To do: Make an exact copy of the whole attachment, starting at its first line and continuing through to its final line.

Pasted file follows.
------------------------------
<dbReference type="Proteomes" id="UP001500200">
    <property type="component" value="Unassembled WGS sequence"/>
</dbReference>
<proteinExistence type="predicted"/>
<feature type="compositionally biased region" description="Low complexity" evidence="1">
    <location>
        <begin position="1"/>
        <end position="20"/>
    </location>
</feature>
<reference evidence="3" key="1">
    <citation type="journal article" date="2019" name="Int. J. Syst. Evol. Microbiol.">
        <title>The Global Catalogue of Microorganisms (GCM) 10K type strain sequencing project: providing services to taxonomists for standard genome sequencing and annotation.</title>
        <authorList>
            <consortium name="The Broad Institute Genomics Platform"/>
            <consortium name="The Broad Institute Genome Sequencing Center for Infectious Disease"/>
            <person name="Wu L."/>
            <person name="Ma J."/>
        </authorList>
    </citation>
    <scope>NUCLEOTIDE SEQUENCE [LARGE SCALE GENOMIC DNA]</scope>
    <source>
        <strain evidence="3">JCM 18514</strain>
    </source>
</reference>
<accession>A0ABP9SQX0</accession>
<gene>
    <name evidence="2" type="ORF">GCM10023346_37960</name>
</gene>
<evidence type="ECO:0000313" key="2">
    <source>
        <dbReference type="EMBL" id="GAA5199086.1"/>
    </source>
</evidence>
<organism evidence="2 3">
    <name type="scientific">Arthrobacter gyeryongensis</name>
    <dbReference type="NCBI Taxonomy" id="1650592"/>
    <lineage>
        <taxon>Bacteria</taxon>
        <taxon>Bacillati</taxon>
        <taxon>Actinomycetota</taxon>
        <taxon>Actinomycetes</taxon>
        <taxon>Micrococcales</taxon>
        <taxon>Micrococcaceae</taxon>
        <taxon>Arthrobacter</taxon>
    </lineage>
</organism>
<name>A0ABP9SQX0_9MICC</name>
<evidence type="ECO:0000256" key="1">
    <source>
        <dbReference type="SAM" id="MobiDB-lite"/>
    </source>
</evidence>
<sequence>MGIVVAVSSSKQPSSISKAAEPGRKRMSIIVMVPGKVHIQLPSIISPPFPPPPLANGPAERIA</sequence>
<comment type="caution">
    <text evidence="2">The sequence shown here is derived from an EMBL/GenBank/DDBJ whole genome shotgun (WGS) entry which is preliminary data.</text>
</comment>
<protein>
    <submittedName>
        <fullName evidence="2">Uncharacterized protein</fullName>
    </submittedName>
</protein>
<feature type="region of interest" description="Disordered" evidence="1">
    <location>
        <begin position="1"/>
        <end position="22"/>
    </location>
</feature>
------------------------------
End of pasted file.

<dbReference type="Proteomes" id="UP001500200">
    <property type="component" value="Unassembled WGS sequence"/>
</dbReference>
<proteinExistence type="predicted"/>
<feature type="compositionally biased region" description="Low complexity" evidence="1">
    <location>
        <begin position="1"/>
        <end position="20"/>
    </location>
</feature>
<reference evidence="3" key="1">
    <citation type="journal article" date="2019" name="Int. J. Syst. Evol. Microbiol.">
        <title>The Global Catalogue of Microorganisms (GCM) 10K type strain sequencing project: providing services to taxonomists for standard genome sequencing and annotation.</title>
        <authorList>
            <consortium name="The Broad Institute Genomics Platform"/>
            <consortium name="The Broad Institute Genome Sequencing Center for Infectious Disease"/>
            <person name="Wu L."/>
            <person name="Ma J."/>
        </authorList>
    </citation>
    <scope>NUCLEOTIDE SEQUENCE [LARGE SCALE GENOMIC DNA]</scope>
    <source>
        <strain evidence="3">JCM 18514</strain>
    </source>
</reference>
<accession>A0ABP9SQX0</accession>
<gene>
    <name evidence="2" type="ORF">GCM10023346_37960</name>
</gene>
<evidence type="ECO:0000313" key="2">
    <source>
        <dbReference type="EMBL" id="GAA5199086.1"/>
    </source>
</evidence>
<organism evidence="2 3">
    <name type="scientific">Arthrobacter gyeryongensis</name>
    <dbReference type="NCBI Taxonomy" id="1650592"/>
    <lineage>
        <taxon>Bacteria</taxon>
        <taxon>Bacillati</taxon>
        <taxon>Actinomycetota</taxon>
        <taxon>Actinomycetes</taxon>
        <taxon>Micrococcales</taxon>
        <taxon>Micrococcaceae</taxon>
        <taxon>Arthrobacter</taxon>
    </lineage>
</organism>
<name>A0ABP9SQX0_9MICC</name>
<evidence type="ECO:0000256" key="1">
    <source>
        <dbReference type="SAM" id="MobiDB-lite"/>
    </source>
</evidence>
<sequence>MGIVVAVSSSKQPSSISKAAEPGRKRMSIIVMVPGKVHIQLPSIISPPFPPPPLANGPAERIA</sequence>
<comment type="caution">
    <text evidence="2">The sequence shown here is derived from an EMBL/GenBank/DDBJ whole genome shotgun (WGS) entry which is preliminary data.</text>
</comment>
<protein>
    <submittedName>
        <fullName evidence="2">Uncharacterized protein</fullName>
    </submittedName>
</protein>
<feature type="region of interest" description="Disordered" evidence="1">
    <location>
        <begin position="1"/>
        <end position="22"/>
    </location>
</feature>